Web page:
A 34-year-old man was admitted with his unsteady gait, difficulty in speech and a paroxysmal severe headache accompanied with sensori-motor disturbance of the right extremities and aphasic symptom. His family history was unremarkable. His unsteadiness has progressed very slowly from childhood. He noted to be inarticulate at the age of 18 years. At the age of 33 years, he suddenly had an attack of severe throbbing headache, which was mainly left parietal, with nausea and photophobia. During the headache, his right extremities were paralyzed and he became aphasic. He had lost a partial memory of the event. All these symptoms had gone within 24 hours. Thereafter, the same headache occurred about once a month. Neurological examination revealed a mild truncal ataxia and ataxic dysarthria. Electroencephalography (EEG) showed intermittent delta waves restricted over the left fronto-temporal region. Brain MRI showed a moderate atrophy of superior cerebellar vermis and anterior cerebellar lobe. The diagnosis of sporadic hemiplegic migraine (SHM) with cerebellar ataxia was made. Our case was very similar to familial hemiplegic migraine (FHM) 1, of which some families are accompanied with transient amnesia, cerebellar ataxia and EEG abnormality. Although we did not detect any mutations in CACNA1A gene previously reported in FHM1, our case might share same pathogenesis with FHM1.
We present a 71-year-old woman with hereditary hemorrhagic telangiectasia (HHT) who at age 69, had undergone total gastrectomy because of repeated upper gastrointestinal bleeding. A day prior to admission she began to demonstrate abnormal behavior. Examination showed she was restless and had higher brain dysfunction. Triphasic waves were seen on EEG, and a high signal in the globus pallidus on T1-weighted MRI. Plasma NH3 level was increased after a meal. Abdominal CT scan showed vascular anomalies including a portohepatic vein shunt. She was diagnosed with portosystemic encephalopathy. After treatment with a low-protein diet, lactitol, and branched chain-amino acids, her clinical condition, plasma NH3 level after a meal, and EEG returned to normal. Because portosystemic shunt is rare in HHT, there have been few reports of portosystemic encephalopathy with this condition. However, with aging, the possibility of portosystemic encephalopathy increases because of age-related increases in portosystemic shunt volume.
The lactate levels in the cerebrospinal fluid (CSF) can be used to distinguish bacterial meningitis from aseptic meningitis. However, it is usually difficult to promptly measure the lactate levels. There are certain blood gas analyzers that can be used to easily and promptly obtain glucose and lactose data. We ascertained whether the lactate and glucose levels from CSF samples can be analyzed by blood gas analyzers, and we subsequently compared the data obtained with that measured at the laboratory. In this study, we measured the cell counts and the protein, glucose, and lactate levels in 62 CSF samples obtained from 51 patients. Of these 62 samples, lactate and glucose of 17 samples were also measured by a blood gas analyzer. There were no significant differences in the lactate and glucose levels between the data measured at the laboratory and that measured by the blood gas analyzer. In conclusion, we consider that rapid measurement of the lactate and glucose levels in CSF samples by blood gas analyzers can be considerably reliable in clinical practice.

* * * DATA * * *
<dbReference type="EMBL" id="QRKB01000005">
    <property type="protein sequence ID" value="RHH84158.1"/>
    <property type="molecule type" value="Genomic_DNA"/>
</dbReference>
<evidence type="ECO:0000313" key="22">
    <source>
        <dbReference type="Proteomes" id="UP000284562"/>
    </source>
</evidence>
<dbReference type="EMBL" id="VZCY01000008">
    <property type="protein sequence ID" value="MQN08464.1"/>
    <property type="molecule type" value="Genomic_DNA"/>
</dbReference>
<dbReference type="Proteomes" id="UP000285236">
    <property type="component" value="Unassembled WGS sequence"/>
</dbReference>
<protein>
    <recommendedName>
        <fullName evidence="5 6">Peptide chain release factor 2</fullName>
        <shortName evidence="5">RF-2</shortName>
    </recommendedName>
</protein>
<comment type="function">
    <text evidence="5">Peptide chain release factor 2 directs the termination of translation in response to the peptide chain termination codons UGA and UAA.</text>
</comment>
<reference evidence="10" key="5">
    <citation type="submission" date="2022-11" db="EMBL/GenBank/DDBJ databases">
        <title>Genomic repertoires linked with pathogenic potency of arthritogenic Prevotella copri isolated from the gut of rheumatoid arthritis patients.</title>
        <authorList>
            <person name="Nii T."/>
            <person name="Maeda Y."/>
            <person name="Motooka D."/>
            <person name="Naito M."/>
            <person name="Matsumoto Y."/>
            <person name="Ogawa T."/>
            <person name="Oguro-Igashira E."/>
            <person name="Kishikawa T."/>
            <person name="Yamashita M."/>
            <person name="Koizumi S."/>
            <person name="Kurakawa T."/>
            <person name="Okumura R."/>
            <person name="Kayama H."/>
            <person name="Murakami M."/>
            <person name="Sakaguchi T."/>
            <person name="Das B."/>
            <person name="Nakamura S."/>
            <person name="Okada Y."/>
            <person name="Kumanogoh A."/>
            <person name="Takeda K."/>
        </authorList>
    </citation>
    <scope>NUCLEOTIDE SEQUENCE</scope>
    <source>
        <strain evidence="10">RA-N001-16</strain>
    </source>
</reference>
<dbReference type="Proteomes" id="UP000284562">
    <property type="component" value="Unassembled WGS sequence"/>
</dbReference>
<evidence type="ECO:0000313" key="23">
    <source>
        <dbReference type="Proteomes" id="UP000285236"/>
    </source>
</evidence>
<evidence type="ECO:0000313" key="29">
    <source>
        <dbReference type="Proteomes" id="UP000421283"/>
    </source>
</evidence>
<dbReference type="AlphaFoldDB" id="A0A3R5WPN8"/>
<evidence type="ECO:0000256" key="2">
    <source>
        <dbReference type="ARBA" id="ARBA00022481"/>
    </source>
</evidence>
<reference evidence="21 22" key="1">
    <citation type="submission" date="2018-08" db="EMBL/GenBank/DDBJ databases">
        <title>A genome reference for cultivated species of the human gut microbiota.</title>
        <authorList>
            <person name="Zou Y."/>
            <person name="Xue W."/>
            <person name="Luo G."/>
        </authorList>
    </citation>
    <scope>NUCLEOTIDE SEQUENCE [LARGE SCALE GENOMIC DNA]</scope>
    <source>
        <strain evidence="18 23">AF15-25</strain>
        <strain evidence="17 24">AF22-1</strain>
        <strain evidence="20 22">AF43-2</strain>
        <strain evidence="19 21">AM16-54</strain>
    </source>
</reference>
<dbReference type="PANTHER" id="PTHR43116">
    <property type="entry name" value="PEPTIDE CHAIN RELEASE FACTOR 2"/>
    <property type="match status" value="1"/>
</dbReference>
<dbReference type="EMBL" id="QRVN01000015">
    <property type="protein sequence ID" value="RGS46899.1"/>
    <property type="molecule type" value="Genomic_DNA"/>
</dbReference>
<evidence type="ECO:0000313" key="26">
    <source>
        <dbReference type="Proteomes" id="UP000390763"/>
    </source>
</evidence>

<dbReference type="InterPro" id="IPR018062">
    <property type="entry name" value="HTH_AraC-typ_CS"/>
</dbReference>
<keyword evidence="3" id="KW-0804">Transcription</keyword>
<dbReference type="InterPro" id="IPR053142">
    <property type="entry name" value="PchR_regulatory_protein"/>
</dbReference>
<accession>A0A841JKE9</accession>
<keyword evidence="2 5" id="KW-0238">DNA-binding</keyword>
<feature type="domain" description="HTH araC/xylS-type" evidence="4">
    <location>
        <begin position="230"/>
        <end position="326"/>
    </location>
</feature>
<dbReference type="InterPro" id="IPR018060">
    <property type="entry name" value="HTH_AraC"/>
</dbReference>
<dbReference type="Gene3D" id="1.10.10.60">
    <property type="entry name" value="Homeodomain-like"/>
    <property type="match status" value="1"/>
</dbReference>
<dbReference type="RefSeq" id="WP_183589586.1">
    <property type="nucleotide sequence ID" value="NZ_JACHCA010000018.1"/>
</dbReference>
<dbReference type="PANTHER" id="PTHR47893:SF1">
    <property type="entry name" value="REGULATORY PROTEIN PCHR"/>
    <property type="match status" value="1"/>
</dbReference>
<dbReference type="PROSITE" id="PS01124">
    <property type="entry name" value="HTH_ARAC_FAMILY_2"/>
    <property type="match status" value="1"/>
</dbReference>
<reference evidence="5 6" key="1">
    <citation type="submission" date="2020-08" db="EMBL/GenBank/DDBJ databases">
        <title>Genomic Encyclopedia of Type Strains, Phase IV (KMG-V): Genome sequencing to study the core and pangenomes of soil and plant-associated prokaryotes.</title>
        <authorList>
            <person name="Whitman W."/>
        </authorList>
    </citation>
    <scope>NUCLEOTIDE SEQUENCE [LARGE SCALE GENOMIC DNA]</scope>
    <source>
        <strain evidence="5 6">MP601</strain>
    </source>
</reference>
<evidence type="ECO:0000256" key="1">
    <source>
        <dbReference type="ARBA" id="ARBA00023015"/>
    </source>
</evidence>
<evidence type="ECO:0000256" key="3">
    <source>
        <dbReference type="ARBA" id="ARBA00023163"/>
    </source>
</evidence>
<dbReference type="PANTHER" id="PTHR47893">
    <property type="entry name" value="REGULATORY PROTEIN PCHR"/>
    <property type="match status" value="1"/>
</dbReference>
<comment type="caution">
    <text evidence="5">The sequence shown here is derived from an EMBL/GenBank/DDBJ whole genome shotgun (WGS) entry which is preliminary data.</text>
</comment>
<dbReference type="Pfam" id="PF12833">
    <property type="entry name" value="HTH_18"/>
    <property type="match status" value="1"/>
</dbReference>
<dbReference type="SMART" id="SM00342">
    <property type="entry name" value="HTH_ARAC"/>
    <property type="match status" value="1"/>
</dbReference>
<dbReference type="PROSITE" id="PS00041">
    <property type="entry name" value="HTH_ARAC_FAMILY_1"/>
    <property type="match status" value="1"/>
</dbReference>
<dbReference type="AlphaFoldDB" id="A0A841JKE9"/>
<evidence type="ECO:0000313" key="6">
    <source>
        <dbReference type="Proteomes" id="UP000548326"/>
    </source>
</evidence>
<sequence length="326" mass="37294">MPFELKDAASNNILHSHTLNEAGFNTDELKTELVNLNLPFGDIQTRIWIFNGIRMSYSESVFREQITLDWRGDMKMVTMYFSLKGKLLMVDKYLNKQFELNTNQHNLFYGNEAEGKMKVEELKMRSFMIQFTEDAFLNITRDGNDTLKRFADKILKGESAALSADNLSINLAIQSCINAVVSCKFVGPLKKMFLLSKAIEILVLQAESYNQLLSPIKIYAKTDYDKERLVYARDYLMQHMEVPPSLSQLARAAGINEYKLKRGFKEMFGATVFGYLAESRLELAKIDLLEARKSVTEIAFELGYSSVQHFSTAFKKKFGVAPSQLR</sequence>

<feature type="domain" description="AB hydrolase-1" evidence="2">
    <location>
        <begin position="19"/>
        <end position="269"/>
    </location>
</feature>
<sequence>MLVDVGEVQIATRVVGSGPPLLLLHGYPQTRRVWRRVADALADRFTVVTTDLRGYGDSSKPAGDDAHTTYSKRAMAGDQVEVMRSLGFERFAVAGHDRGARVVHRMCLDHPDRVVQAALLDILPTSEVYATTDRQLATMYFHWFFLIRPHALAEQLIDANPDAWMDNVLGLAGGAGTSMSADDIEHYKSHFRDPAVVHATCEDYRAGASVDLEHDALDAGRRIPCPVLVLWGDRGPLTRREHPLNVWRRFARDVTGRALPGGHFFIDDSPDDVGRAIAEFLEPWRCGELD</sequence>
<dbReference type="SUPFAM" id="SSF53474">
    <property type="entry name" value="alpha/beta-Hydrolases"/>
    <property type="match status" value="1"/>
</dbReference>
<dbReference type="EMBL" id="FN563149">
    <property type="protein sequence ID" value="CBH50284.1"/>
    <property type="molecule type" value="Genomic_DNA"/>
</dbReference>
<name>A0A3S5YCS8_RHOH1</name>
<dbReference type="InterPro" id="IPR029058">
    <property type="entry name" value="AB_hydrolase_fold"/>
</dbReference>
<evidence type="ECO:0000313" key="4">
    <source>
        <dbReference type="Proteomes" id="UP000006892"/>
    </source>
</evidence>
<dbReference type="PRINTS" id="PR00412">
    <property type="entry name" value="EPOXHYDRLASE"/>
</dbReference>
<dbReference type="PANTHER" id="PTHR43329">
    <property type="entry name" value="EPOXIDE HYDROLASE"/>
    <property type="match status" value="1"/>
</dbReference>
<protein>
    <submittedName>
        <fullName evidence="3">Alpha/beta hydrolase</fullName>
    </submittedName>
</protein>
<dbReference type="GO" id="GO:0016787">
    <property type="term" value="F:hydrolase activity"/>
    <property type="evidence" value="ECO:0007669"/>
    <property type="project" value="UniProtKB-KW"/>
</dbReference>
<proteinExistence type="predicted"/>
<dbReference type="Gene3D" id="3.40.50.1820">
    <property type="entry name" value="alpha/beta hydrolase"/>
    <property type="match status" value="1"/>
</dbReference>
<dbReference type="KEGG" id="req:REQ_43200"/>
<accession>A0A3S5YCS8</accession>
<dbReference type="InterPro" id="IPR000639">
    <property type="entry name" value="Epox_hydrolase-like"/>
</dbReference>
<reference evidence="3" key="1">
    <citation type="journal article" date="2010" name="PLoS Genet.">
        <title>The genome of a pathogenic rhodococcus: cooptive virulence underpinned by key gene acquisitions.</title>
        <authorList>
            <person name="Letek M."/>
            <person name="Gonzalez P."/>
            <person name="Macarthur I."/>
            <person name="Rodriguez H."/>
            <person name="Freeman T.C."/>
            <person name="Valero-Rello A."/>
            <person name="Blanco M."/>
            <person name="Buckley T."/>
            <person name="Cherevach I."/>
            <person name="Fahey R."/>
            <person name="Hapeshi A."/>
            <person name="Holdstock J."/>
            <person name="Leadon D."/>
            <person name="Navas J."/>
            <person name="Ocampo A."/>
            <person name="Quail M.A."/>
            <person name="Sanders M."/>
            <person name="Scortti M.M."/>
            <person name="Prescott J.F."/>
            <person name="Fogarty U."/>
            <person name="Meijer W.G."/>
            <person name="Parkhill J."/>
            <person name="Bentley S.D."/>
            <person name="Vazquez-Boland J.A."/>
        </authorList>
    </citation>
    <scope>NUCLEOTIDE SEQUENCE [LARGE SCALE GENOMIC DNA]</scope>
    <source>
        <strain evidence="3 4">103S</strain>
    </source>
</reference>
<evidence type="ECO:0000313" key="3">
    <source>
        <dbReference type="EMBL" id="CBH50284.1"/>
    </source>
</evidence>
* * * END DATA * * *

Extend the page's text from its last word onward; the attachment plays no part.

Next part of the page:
We investigated the relationship between nasal flaring and SpO2 in 19 patients with Duchenne muscular dystrophy (DMD) and 26 patients with myotonic dystrophy (DM1). In DMD patients, nasal flaring was observed when SpO2 was lower than 96%, while it was not seen even at 82% of SpO2 in DM1. None of the DM1 patients could perform voluntary nasal flaring. Nasal flaring is a useful indicator of hypoxemia in DMD but not in DM1. It remains to be elucidated whether the lack of nasal flaring in DM1 patients is due to abnormal respiratory central mechanism or nasal muscle weakness.
We report a 71-year-old man who presented with acute right hemiparesis and aphasia. The admission CT and CT angiogram showed multiple small calcified emboli in branches of the left middle cerebral artery. The patient had shown no sign of improvement after intravenous thrombolytic therapy. Follow-up CT indicated acute multiple infarctions in the left middle cerebral artery area coincident with the calcified emboli. Carotid duplex sonography and cervical CT angiogram showed calcified plaque with ulceration at the origin of left internal carotid artery, which is the origin of those emboli. Since calcified cerebral emboli (CCE) are rare, it should be further investigated if intravenous thrombolysis is effective in CCE.